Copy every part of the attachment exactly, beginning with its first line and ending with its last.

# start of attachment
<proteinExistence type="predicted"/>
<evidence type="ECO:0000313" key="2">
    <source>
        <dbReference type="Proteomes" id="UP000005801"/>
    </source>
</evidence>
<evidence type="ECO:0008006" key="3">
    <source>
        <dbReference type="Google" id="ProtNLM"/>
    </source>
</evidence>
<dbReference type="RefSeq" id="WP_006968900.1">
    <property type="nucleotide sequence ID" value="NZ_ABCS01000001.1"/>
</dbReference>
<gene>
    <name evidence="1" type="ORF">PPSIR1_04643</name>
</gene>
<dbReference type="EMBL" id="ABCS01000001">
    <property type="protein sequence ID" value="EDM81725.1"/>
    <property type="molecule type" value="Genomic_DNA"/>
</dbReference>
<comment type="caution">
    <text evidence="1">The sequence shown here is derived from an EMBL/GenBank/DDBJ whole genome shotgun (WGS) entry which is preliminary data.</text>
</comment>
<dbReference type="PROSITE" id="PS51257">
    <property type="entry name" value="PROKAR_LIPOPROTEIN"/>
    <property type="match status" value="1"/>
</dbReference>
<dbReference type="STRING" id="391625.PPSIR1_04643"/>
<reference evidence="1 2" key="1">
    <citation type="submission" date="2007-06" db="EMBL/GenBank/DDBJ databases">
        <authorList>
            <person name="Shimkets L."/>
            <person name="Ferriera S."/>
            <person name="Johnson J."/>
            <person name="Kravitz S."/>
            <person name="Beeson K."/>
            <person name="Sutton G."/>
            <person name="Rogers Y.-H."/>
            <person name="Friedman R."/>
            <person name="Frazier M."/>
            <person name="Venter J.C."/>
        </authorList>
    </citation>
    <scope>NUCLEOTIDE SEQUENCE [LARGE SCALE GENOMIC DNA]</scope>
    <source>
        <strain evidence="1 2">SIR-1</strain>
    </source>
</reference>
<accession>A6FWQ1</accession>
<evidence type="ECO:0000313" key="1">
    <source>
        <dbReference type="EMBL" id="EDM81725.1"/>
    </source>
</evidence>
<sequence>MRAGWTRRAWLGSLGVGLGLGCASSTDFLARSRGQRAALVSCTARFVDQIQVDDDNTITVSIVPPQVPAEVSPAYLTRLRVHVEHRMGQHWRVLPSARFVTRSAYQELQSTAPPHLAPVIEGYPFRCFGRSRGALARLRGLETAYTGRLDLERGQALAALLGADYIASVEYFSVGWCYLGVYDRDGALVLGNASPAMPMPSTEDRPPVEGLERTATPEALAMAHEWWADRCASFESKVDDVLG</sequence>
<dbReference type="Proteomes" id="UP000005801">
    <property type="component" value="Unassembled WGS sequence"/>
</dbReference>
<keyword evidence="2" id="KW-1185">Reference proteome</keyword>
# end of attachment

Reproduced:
<proteinExistence type="predicted"/>
<evidence type="ECO:0000313" key="2">
    <source>
        <dbReference type="Proteomes" id="UP000005801"/>
    </source>
</evidence>
<evidence type="ECO:0008006" key="3">
    <source>
        <dbReference type="Google" id="ProtNLM"/>
    </source>
</evidence>
<dbReference type="RefSeq" id="WP_006968900.1">
    <property type="nucleotide sequence ID" value="NZ_ABCS01000001.1"/>
</dbReference>
<gene>
    <name evidence="1" type="ORF">PPSIR1_04643</name>
</gene>
<dbReference type="EMBL" id="ABCS01000001">
    <property type="protein sequence ID" value="EDM81725.1"/>
    <property type="molecule type" value="Genomic_DNA"/>
</dbReference>
<comment type="caution">
    <text evidence="1">The sequence shown here is derived from an EMBL/GenBank/DDBJ whole genome shotgun (WGS) entry which is preliminary data.</text>
</comment>
<dbReference type="PROSITE" id="PS51257">
    <property type="entry name" value="PROKAR_LIPOPROTEIN"/>
    <property type="match status" value="1"/>
</dbReference>
<dbReference type="STRING" id="391625.PPSIR1_04643"/>
<reference evidence="1 2" key="1">
    <citation type="submission" date="2007-06" db="EMBL/GenBank/DDBJ databases">
        <authorList>
            <person name="Shimkets L."/>
            <person name="Ferriera S."/>
            <person name="Johnson J."/>
            <person name="Kravitz S."/>
            <person name="Beeson K."/>
            <person name="Sutton G."/>
            <person name="Rogers Y.-H."/>
            <person name="Friedman R."/>
            <person name="Frazier M."/>
            <person name="Venter J.C."/>
        </authorList>
    </citation>
    <scope>NUCLEOTIDE SEQUENCE [LARGE SCALE GENOMIC DNA]</scope>
    <source>
        <strain evidence="1 2">SIR-1</strain>
    </source>
</reference>
<accession>A6FWQ1</accession>
<evidence type="ECO:0000313" key="1">
    <source>
        <dbReference type="EMBL" id="EDM81725.1"/>
    </source>
</evidence>
<sequence>MRAGWTRRAWLGSLGVGLGLGCASSTDFLARSRGQRAALVSCTARFVDQIQVDDDNTITVSIVPPQVPAEVSPAYLTRLRVHVEHRMGQHWRVLPSARFVTRSAYQELQSTAPPHLAPVIEGYPFRCFGRSRGALARLRGLETAYTGRLDLERGQALAALLGADYIASVEYFSVGWCYLGVYDRDGALVLGNASPAMPMPSTEDRPPVEGLERTATPEALAMAHEWWADRCASFESKVDDVLG</sequence>
<dbReference type="Proteomes" id="UP000005801">
    <property type="component" value="Unassembled WGS sequence"/>
</dbReference>
<keyword evidence="2" id="KW-1185">Reference proteome</keyword>